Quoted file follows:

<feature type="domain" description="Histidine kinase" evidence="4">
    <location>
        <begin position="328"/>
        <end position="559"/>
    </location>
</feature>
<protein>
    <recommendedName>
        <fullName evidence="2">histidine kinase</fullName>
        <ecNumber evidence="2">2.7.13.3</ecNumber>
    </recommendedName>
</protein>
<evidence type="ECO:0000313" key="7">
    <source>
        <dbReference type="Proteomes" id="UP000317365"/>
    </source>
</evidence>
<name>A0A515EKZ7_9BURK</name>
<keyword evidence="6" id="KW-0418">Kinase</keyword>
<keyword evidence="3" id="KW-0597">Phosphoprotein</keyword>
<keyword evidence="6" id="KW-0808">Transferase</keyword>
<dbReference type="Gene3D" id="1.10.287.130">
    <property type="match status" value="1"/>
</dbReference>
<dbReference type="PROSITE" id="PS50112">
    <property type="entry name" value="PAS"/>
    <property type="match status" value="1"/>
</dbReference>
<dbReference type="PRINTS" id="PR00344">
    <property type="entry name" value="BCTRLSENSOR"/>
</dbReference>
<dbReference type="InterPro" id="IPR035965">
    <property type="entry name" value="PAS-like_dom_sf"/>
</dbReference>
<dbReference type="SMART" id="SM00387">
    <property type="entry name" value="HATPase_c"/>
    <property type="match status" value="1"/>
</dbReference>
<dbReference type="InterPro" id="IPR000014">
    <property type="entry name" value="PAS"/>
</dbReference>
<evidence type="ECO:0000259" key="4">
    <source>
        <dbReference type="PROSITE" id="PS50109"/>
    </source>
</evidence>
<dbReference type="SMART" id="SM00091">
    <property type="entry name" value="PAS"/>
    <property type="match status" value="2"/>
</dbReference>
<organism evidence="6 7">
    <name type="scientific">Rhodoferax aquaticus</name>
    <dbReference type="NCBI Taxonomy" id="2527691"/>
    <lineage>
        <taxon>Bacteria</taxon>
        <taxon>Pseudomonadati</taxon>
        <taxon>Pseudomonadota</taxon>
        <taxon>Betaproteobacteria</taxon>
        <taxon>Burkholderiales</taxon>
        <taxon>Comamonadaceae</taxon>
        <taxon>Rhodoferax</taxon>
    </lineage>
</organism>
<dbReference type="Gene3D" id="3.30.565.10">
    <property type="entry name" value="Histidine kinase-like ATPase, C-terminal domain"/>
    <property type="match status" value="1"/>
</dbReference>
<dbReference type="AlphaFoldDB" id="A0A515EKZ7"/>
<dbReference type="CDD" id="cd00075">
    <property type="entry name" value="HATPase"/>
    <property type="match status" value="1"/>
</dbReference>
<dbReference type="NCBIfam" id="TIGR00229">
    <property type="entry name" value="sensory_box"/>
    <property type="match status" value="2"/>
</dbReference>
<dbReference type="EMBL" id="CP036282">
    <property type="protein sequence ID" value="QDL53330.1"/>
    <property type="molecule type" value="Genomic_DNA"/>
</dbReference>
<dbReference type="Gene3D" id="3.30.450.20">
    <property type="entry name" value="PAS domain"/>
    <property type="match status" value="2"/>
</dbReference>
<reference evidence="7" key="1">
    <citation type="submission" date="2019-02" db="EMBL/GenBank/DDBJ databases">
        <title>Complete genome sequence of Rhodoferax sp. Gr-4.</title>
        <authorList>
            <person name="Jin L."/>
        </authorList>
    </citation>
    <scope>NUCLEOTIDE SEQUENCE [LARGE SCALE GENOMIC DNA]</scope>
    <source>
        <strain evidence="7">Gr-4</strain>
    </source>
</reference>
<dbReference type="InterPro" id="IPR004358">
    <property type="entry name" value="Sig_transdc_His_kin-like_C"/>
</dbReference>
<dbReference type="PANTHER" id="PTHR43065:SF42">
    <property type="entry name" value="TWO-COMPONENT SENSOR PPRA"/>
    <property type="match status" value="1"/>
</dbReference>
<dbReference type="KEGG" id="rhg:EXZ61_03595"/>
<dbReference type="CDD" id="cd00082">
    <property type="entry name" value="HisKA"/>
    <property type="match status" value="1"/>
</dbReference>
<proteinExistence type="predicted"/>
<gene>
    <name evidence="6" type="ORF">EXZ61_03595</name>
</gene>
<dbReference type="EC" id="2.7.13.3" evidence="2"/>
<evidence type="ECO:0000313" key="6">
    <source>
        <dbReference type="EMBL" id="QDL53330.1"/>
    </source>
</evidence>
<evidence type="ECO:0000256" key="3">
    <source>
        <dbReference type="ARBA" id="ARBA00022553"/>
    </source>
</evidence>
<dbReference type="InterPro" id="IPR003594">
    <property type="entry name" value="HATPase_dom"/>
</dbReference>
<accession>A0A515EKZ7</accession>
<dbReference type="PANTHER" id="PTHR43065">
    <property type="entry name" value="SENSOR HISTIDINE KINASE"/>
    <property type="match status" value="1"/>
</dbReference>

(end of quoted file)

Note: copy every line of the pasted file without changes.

<feature type="domain" description="Histidine kinase" evidence="4">
    <location>
        <begin position="328"/>
        <end position="559"/>
    </location>
</feature>
<protein>
    <recommendedName>
        <fullName evidence="2">histidine kinase</fullName>
        <ecNumber evidence="2">2.7.13.3</ecNumber>
    </recommendedName>
</protein>
<evidence type="ECO:0000313" key="7">
    <source>
        <dbReference type="Proteomes" id="UP000317365"/>
    </source>
</evidence>
<name>A0A515EKZ7_9BURK</name>
<keyword evidence="6" id="KW-0418">Kinase</keyword>
<keyword evidence="3" id="KW-0597">Phosphoprotein</keyword>
<keyword evidence="6" id="KW-0808">Transferase</keyword>
<dbReference type="Gene3D" id="1.10.287.130">
    <property type="match status" value="1"/>
</dbReference>
<dbReference type="PROSITE" id="PS50112">
    <property type="entry name" value="PAS"/>
    <property type="match status" value="1"/>
</dbReference>
<dbReference type="PRINTS" id="PR00344">
    <property type="entry name" value="BCTRLSENSOR"/>
</dbReference>
<dbReference type="InterPro" id="IPR035965">
    <property type="entry name" value="PAS-like_dom_sf"/>
</dbReference>
<dbReference type="SMART" id="SM00387">
    <property type="entry name" value="HATPase_c"/>
    <property type="match status" value="1"/>
</dbReference>
<dbReference type="InterPro" id="IPR000014">
    <property type="entry name" value="PAS"/>
</dbReference>
<evidence type="ECO:0000259" key="4">
    <source>
        <dbReference type="PROSITE" id="PS50109"/>
    </source>
</evidence>
<dbReference type="SMART" id="SM00091">
    <property type="entry name" value="PAS"/>
    <property type="match status" value="2"/>
</dbReference>
<organism evidence="6 7">
    <name type="scientific">Rhodoferax aquaticus</name>
    <dbReference type="NCBI Taxonomy" id="2527691"/>
    <lineage>
        <taxon>Bacteria</taxon>
        <taxon>Pseudomonadati</taxon>
        <taxon>Pseudomonadota</taxon>
        <taxon>Betaproteobacteria</taxon>
        <taxon>Burkholderiales</taxon>
        <taxon>Comamonadaceae</taxon>
        <taxon>Rhodoferax</taxon>
    </lineage>
</organism>
<dbReference type="Gene3D" id="3.30.565.10">
    <property type="entry name" value="Histidine kinase-like ATPase, C-terminal domain"/>
    <property type="match status" value="1"/>
</dbReference>
<dbReference type="AlphaFoldDB" id="A0A515EKZ7"/>
<dbReference type="CDD" id="cd00075">
    <property type="entry name" value="HATPase"/>
    <property type="match status" value="1"/>
</dbReference>
<dbReference type="NCBIfam" id="TIGR00229">
    <property type="entry name" value="sensory_box"/>
    <property type="match status" value="2"/>
</dbReference>
<dbReference type="EMBL" id="CP036282">
    <property type="protein sequence ID" value="QDL53330.1"/>
    <property type="molecule type" value="Genomic_DNA"/>
</dbReference>
<dbReference type="Gene3D" id="3.30.450.20">
    <property type="entry name" value="PAS domain"/>
    <property type="match status" value="2"/>
</dbReference>
<reference evidence="7" key="1">
    <citation type="submission" date="2019-02" db="EMBL/GenBank/DDBJ databases">
        <title>Complete genome sequence of Rhodoferax sp. Gr-4.</title>
        <authorList>
            <person name="Jin L."/>
        </authorList>
    </citation>
    <scope>NUCLEOTIDE SEQUENCE [LARGE SCALE GENOMIC DNA]</scope>
    <source>
        <strain evidence="7">Gr-4</strain>
    </source>
</reference>
<dbReference type="InterPro" id="IPR004358">
    <property type="entry name" value="Sig_transdc_His_kin-like_C"/>
</dbReference>
<dbReference type="PANTHER" id="PTHR43065:SF42">
    <property type="entry name" value="TWO-COMPONENT SENSOR PPRA"/>
    <property type="match status" value="1"/>
</dbReference>
<dbReference type="KEGG" id="rhg:EXZ61_03595"/>
<dbReference type="CDD" id="cd00082">
    <property type="entry name" value="HisKA"/>
    <property type="match status" value="1"/>
</dbReference>
<proteinExistence type="predicted"/>
<gene>
    <name evidence="6" type="ORF">EXZ61_03595</name>
</gene>
<dbReference type="EC" id="2.7.13.3" evidence="2"/>
<evidence type="ECO:0000313" key="6">
    <source>
        <dbReference type="EMBL" id="QDL53330.1"/>
    </source>
</evidence>
<evidence type="ECO:0000256" key="3">
    <source>
        <dbReference type="ARBA" id="ARBA00022553"/>
    </source>
</evidence>
<dbReference type="InterPro" id="IPR003594">
    <property type="entry name" value="HATPase_dom"/>
</dbReference>
<accession>A0A515EKZ7</accession>
<dbReference type="PANTHER" id="PTHR43065">
    <property type="entry name" value="SENSOR HISTIDINE KINASE"/>
    <property type="match status" value="1"/>
</dbReference>